Challenges in Implementing Solitary Confinement Reforms Spotlight Need for Mental Health Care Outside of Corrections

A new law went into effect in July 2022 that limits how Colorado jails and prisons can use solitary confinement for people with certain mental and physical health needs. Some advocates saw the law as a small step forward toward the elimination of solitary confinement, which is associated with numerous health risks including increased suicide risk. Those advocates are right. It would be a small step forward, but only if it were fully implemented. 

Full implementation, however, is difficult to accomplish in many, perhaps most, counties. For example, Boulder County Jail, where more than half of the individuals incarcerated have a clinically diagnosed mental health condition, is so far unable to implement the law. Infrastructure issues and workforce shortcomings, along with gaps and failures across local health care partnerships, continue to leave Boulder County Jail in the untenable position of relying upon harmful segregation and isolation as the crude, blunt tool for preventing harm more than a year after the new law went into effect.

The situation exposes a tension at the core of many efforts to lower rates of incarceration and improve conditions behind bars. Even when the intent is there from all parties — and even when the legislation is there — there is scarce progress with implementation when only the Sheriff’s Office is responsible for the change in practice.

Without another appropriate way to provide health care,  jails and prisons will continue to rely on solitary confinement (commonly known by the euphemism of restrictive housing) when a person in custody experiences a mental health crisis or is seriously mentally ill. To end this harmful practice, sheriffs need another viable — and more humane — way to respond to mental health crises. 

If an individual in a jail experiences a physical health emergency, such as a stroke, the jail will typically transfer them to a healthcare facility for treatment. While there is much to be improved about how jails and prisons handle physical health needs, this path often does not exist at all for mental health emergencies, and it’s not always the fault of the Sheriff’s Office. Hospitals and other healthcare facilities may turn away seriously mentally ill individuals in the custody of the Sheriff’s Office, leaving jails with no options. Jails, which are not staffed or designed to function as health care facilities, turn to the same harmful practices they’ve used for years in counties all over America where there is no civil health care system for people with mental health needs.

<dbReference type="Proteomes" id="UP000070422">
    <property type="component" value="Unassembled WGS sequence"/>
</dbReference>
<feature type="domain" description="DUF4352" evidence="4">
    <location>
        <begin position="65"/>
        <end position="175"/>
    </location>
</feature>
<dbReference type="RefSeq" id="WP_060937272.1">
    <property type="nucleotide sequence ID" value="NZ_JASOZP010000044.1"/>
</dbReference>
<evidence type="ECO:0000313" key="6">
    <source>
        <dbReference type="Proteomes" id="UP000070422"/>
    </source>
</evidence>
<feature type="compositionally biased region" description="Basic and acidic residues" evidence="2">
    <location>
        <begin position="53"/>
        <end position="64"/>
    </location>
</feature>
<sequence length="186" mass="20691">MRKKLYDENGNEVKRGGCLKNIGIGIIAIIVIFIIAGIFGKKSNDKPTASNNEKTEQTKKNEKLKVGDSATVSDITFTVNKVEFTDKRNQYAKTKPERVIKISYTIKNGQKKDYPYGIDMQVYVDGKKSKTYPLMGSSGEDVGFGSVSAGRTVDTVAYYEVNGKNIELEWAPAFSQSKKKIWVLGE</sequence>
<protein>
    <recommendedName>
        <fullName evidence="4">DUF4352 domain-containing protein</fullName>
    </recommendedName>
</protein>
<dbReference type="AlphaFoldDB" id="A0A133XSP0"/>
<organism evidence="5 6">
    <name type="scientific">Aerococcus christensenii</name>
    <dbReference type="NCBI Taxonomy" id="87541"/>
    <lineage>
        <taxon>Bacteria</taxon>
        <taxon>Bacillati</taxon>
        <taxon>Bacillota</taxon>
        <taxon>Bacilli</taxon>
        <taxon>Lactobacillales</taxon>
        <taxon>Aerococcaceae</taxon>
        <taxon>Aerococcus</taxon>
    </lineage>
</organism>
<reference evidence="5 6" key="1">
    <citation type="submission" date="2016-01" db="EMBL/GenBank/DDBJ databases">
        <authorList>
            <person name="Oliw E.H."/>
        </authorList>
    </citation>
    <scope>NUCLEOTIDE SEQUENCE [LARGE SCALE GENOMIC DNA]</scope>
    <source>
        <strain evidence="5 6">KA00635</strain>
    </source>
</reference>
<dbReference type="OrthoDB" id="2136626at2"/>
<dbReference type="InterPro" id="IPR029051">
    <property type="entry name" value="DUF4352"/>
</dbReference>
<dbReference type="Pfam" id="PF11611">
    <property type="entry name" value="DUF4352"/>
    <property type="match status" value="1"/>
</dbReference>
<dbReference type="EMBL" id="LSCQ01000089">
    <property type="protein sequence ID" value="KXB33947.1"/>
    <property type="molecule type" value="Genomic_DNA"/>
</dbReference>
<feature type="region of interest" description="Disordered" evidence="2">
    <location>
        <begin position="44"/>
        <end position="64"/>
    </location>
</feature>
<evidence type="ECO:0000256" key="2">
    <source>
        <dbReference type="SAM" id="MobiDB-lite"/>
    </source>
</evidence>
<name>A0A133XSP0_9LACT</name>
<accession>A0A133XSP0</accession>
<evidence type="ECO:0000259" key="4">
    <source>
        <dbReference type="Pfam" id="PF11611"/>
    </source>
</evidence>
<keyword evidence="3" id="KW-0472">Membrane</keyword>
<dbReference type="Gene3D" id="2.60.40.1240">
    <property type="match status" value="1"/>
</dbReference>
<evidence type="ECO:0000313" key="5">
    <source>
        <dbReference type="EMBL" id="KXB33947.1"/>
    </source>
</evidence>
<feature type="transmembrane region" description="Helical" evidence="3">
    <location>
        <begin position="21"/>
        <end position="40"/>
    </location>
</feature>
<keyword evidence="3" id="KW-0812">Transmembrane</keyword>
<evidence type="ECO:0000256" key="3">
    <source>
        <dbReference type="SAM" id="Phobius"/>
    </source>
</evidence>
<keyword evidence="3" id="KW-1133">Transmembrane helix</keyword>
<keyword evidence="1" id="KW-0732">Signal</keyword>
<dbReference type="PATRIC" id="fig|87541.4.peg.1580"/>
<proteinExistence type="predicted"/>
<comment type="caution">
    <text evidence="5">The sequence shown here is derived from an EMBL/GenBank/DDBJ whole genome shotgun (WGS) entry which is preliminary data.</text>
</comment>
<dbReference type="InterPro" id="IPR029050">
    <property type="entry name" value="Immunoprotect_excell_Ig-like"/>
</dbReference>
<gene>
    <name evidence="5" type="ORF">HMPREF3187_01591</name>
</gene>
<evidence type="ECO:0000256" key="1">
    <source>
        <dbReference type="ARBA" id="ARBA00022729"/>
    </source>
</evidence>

States, counties and municipalities must create local civil systems of care that are accountable for individuals with serious unmet health needs, and that are responsive partners to police and to Sheriff’s Offices that are seeking appropriate ways to care for individuals in their custody, and for individuals they’d rather not arrest. Through persistent failure to create civil systems of care, states, counties and municipalities – officials and taxpayers alike –  force jails to act as healthcare facilities, and they can’t and shouldn’t.

If we do not take a long-term, preventive approach, the systems we rely on will continue to be overwhelmed and peoples’ health needs will go unmet. With an ever-flowing pipeline of people with unmet mental health needs, the limited crisis response systems, like 9-8-8 and emergency first responders, will never keep up and people will be funneled into a criminal legal system that exacerbates their issues instead of addressing them. 

For example, a range of in-patient care and supportive housing in every community is essential to stemming the mental health crisis. Without stable housing, it is immensely difficult to meet one’s physical or mental health needs. An investment in affordable and supportive housing is also an investment in mental health. With fewer people in crisis, facilities will be more capable of meeting the needs of those who do find themselves in extreme circumstances and counties can begin to wean themselves of their reliance upon jails to function as mental health concentration centers.

It might be tempting to consider the challenges that counties like Boulder face in implementing reforms and think that we should just give up. That would be a mistake. We must continue to hold ourselves to a humane standard. We just also need to work in tandem to ensure that we can take actual steps to meet the goals. As we make recommendations, we can also hold an understanding that recommendations and laws on their own will not change people’s lives unless those laws are enforceable and health care and service provider partners are accountable to community needs. 

This is a mission that serves us all. We must commit to full parity of mental with physical health, and hold ourselves and our partners accountable to build healthier, safer communities.

Vincent Atchity is a member of the Colorado Jail Standards Commission and president and chief executive officer of Mental Health Colorado and leads the organization’s national Care Not Cuffs initiative working to disentangle mental health and criminal justice.


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